This term, I have been leading the sessions at the Enriching Mathematics Project in Tower Hamlets. These sessions are for two hours on Wednesday evenings from 4-6pm, for a group of Year 8 pupils from local schools. We have been working together on a variety of NRICH problems, and I have deliberately seated the pupils in groups of four each week, two from one school and two from another. To start with, pupils were very reluctant to talk to the pair from the other school, but after four weeks they are beginning to open up a lot more and are much more comfortable talking about their maths to people they don’t know.

Last week I did a feedback activity with them where I asked them to write anonymously on a post-it note what they had learned so far, and what they thought they would remember about the project after it was over. I was amazed by how reflective they were:

**“One thing I will remember about this course is the two guys with the lamp and only one light crossing the bridge, as it shows that everyone thought it would be the first answer they got but they had to look harder.”**

This was in response to the problem Crossing the Bridge which was one of the first tasks we tried together. Quite a few pupils referred to this idea about having to look deeper into the problem than the first answer you find – what more could I ask for?

Having had lots of complaints about not being allowed to sit with their friends from their own schools, I was cheered by these comments:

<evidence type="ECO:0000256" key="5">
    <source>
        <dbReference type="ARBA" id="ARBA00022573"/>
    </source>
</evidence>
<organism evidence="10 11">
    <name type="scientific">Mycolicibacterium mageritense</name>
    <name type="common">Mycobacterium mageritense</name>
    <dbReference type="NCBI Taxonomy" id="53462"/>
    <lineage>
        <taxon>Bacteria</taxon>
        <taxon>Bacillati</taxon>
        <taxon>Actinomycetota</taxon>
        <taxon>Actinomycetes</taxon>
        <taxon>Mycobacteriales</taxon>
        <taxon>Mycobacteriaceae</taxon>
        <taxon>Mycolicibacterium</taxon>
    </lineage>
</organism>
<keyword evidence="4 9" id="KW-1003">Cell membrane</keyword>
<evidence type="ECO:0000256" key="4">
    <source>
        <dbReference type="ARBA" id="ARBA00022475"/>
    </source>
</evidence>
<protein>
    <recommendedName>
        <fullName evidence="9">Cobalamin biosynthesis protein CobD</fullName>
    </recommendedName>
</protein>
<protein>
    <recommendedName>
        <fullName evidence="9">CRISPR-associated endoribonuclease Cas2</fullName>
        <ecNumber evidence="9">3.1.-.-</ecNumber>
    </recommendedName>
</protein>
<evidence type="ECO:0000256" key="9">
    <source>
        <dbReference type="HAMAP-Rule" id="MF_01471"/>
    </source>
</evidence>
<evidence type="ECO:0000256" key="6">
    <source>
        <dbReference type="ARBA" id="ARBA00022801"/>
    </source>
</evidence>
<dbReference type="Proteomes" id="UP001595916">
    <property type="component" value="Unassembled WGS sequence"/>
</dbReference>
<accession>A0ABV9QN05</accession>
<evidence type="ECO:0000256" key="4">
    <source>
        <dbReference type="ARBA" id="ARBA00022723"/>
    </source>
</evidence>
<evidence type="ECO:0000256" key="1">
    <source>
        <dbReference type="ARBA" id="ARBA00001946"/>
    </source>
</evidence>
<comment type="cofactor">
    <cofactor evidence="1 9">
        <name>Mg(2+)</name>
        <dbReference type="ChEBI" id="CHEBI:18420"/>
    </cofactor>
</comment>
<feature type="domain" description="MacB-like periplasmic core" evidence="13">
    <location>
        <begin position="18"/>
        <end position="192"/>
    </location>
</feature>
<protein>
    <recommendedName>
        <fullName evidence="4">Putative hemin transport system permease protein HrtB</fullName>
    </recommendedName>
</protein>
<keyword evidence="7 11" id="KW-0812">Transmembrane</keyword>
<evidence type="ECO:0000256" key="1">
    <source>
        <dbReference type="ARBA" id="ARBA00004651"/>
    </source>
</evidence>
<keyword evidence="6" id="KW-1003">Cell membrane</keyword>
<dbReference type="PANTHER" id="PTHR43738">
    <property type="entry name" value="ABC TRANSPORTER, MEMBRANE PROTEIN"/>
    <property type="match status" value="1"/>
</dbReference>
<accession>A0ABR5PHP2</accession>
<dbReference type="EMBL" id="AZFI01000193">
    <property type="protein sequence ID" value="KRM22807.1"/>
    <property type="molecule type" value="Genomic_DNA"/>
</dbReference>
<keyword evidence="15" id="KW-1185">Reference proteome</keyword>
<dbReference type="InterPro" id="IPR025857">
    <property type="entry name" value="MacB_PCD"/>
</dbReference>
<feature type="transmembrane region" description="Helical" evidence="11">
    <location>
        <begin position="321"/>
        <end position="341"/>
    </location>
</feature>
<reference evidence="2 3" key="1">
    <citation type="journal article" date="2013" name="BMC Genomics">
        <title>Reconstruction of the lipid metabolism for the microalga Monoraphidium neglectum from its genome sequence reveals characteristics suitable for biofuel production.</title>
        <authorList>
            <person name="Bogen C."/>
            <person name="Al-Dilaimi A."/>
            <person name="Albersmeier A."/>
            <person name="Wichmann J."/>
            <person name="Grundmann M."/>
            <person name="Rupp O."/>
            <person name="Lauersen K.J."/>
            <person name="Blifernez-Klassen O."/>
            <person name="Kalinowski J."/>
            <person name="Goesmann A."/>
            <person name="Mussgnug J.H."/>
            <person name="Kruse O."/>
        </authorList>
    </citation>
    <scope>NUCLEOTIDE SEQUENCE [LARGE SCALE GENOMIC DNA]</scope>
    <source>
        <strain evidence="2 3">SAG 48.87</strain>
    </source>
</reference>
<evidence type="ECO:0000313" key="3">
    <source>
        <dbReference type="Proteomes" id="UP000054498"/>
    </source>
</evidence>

**I learned how to work as a group and communicate with different people**
**I learned to be more confident when openly explaining methods and tactics**
**Working effectively in a group of people you don’t know**

For many people, maths is seen as being a solitary affair, yet when I go out of my office and see mathematicians at work, I see conversation and collaboration everywhere. I’m so glad that so many of these children are already seeing the importance of discussing maths, sharing ideas, and working with others on problems.

For me, though, the best thing about working with these young people is the freedom I have. Without the constraints of a curriculum, a scheme of work, an exam specification, we’ve been able to work on some pretty diverse topics and get deeply involved in the mathematics. Wouldn’t it be nice if the removal of the Key Stage 3 tests gave teachers more freedom to do the same sort of thing in their classrooms, instead of being under pressure to start GCSEs a year earlier…

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November 17, 2009 at 15:45 |

Thanks for sharing this Alison – it is really reassuring to see that learners can look beyond immediate gratification and, after a relatively short time, start seeing mathematics in a different light. One thing I might disagree with you about is that the lack of curriculum constraint has given you more freedon. I think what you are doing is very curriuclum focussed, even Crossing the Bridge requires high level mathematical thinking skills. It might not be hitting the content button but it is hitting the process button.

I believe lots of what you are doing has strong curriculum links. What are your five favourites?

Jenny

November 17, 2009 at 15:56 |

Of course you are right Jenny that what I am doing has strong curriculum links – I think what I meant was that so many teachers feel constrained by what they are asked to deliver, and some schools are very prescriptive in their schemes of work. The new curriculum offers lots of opportunities for change – interesting to see how quickly such change will come about.

November 17, 2009 at 16:07 |

And your five favourites?

November 17, 2009 at 16:10 |

I think that could be a whole blog post in itself! I’m looking forward to working on Make 37 and Odds & Evens tomorrow, so perhaps afterwards I will blog about some of the problems I’ve used so far and the students’ response to them.